The included code poems represent a series of sustained narratives. The mechanism of the constraint determining these pieces derives from the field of machine translation, specifically practices that involve an intermediary, an interlingua. The ideal interlingua analyses and codifies all possible characteristics of the source text, organizing meaning and producing a holistic, semiotically informed translation. This project represents an attempt on the part of the writer to enter into this relay, intervening on computer code and 'reading it' semantically, morphologically, and intuitively in order to produce a written text that is 'translated' through that code. This text draws on a knowledge base of autobiographical material, specifically a personal history of homelessness.

The source code selected for the work titled 'script mall' is an appropriated slide recovered from a database of academic PowerPoint presentations, originally titled “Sub-language processing for phenotype curation” by Hong Cui via the University of Arizona. The application of this experimental poetic process to a selection of code already intended to be a computational structure for sorting, organizing and narrativizing data has produced a series of texts that each respond to the innate cues or gestures perceptible in the code. Using the same process, source code from the website of Dans La Rue has been excerpted and interpreted in a corresponding manner to provide the basis for 'improving mental health' and 'the unlit lamp'.

A form of homolinguistic translation, this interdisciplinary poetic project violates the typical flow of information through computer code. By occupying the impossible: the 'mentality' of a component of machine translation, the writer becomes the ideal interlingua. This is an experiment in translation, an experiment in wresting an unmastered language by interpreting familiar words, symbols, and morphemes in order to force the code to communicate a monstrous, inappropriate-to-academia or seemingly 'untellable' personal history. The constraint-based nature of this work demands a complete co-operation with the structure and progression of the machine instruction. The resulting series of novel poetic works explore personal narrative through the semi-alien yet unexpectedly inquisitive interpreted logic of the appropriated segment of code.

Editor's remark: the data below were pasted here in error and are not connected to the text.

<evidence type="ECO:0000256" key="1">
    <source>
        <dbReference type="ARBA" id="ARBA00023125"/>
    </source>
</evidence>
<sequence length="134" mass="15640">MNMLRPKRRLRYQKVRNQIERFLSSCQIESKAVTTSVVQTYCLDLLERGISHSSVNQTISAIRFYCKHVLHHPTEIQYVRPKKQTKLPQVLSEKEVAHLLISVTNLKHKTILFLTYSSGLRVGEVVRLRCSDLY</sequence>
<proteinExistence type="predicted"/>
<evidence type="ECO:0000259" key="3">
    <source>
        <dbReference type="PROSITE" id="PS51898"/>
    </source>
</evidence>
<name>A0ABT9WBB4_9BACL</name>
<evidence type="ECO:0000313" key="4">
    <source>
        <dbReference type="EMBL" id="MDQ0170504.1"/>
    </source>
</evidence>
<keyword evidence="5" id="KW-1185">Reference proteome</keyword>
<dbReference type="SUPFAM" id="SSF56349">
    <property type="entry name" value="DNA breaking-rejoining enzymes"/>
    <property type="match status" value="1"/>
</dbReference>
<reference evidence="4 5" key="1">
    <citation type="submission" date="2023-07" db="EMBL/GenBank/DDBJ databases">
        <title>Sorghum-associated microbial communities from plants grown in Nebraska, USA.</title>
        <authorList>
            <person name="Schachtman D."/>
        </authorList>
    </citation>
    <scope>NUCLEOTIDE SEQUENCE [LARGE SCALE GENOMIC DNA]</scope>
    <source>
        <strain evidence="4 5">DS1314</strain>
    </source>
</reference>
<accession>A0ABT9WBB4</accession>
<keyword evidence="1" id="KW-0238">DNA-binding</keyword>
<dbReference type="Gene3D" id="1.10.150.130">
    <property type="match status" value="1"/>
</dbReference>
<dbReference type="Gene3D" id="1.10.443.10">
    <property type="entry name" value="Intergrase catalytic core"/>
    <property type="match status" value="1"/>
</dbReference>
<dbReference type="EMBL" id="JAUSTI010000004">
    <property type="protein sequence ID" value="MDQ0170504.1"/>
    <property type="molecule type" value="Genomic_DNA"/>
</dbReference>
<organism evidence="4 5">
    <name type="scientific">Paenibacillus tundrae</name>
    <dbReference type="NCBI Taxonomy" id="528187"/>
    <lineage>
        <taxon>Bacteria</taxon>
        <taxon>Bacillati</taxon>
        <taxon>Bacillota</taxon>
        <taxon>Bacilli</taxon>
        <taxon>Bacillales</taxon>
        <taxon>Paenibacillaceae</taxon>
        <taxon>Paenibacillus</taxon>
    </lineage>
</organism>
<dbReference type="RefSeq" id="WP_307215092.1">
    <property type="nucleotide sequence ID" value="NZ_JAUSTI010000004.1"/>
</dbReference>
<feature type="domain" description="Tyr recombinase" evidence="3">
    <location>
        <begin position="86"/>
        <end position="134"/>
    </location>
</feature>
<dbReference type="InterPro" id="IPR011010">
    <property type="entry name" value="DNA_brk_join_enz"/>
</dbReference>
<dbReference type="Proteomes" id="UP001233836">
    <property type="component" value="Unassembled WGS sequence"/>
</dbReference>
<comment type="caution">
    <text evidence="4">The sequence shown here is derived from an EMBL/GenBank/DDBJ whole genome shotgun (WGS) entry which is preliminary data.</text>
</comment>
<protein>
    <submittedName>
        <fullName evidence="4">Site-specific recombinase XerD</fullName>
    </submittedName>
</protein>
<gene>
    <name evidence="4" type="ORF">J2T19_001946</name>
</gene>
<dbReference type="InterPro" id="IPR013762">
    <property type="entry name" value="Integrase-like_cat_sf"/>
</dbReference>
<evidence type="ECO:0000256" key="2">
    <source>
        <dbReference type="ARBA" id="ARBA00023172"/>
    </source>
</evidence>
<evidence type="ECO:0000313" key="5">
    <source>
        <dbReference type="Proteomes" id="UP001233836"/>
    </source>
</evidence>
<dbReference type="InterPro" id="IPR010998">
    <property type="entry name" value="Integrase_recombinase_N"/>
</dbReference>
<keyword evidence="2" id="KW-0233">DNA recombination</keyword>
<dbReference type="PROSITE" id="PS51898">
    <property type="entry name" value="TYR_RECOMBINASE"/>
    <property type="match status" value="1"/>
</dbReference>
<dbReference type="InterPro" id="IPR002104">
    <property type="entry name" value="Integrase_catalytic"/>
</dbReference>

Throughout the collection, theories of place and place attachment local to the field of environmental psychology offer ways of thinking place in the context of the connaissance de la fugue. This work is interested in the transposition of the 'third place' (a park, a public area) for 'first place' (the home) that may manifest during homelessness. The hyperbarren represents this inverse landscape: homes seen from the outside, homes escaped and recreated in the manipulable space of a backpack or even a leather jacket patched with wards and sigils: signs of association, of protection - the mark of the other that is also the mark of the insider.

Divisions:Concordia University > Faculty of Arts and Science > English
Item Type:Thesis (Masters)
Authors:Dolan, Jessica Alexandra
Institution:Concordia University
Degree Name:M.A.
Date:15 May 2017
Thesis Supervisor(s):Queyras, Sina
Keywords:homelessness, poetry, haibun, code poetry, homolinguistic translation, fugue, place attachment
ID Code:982856
Deposited On:09 Nov 2017 20:24
Last Modified:18 Jan 2018 17:55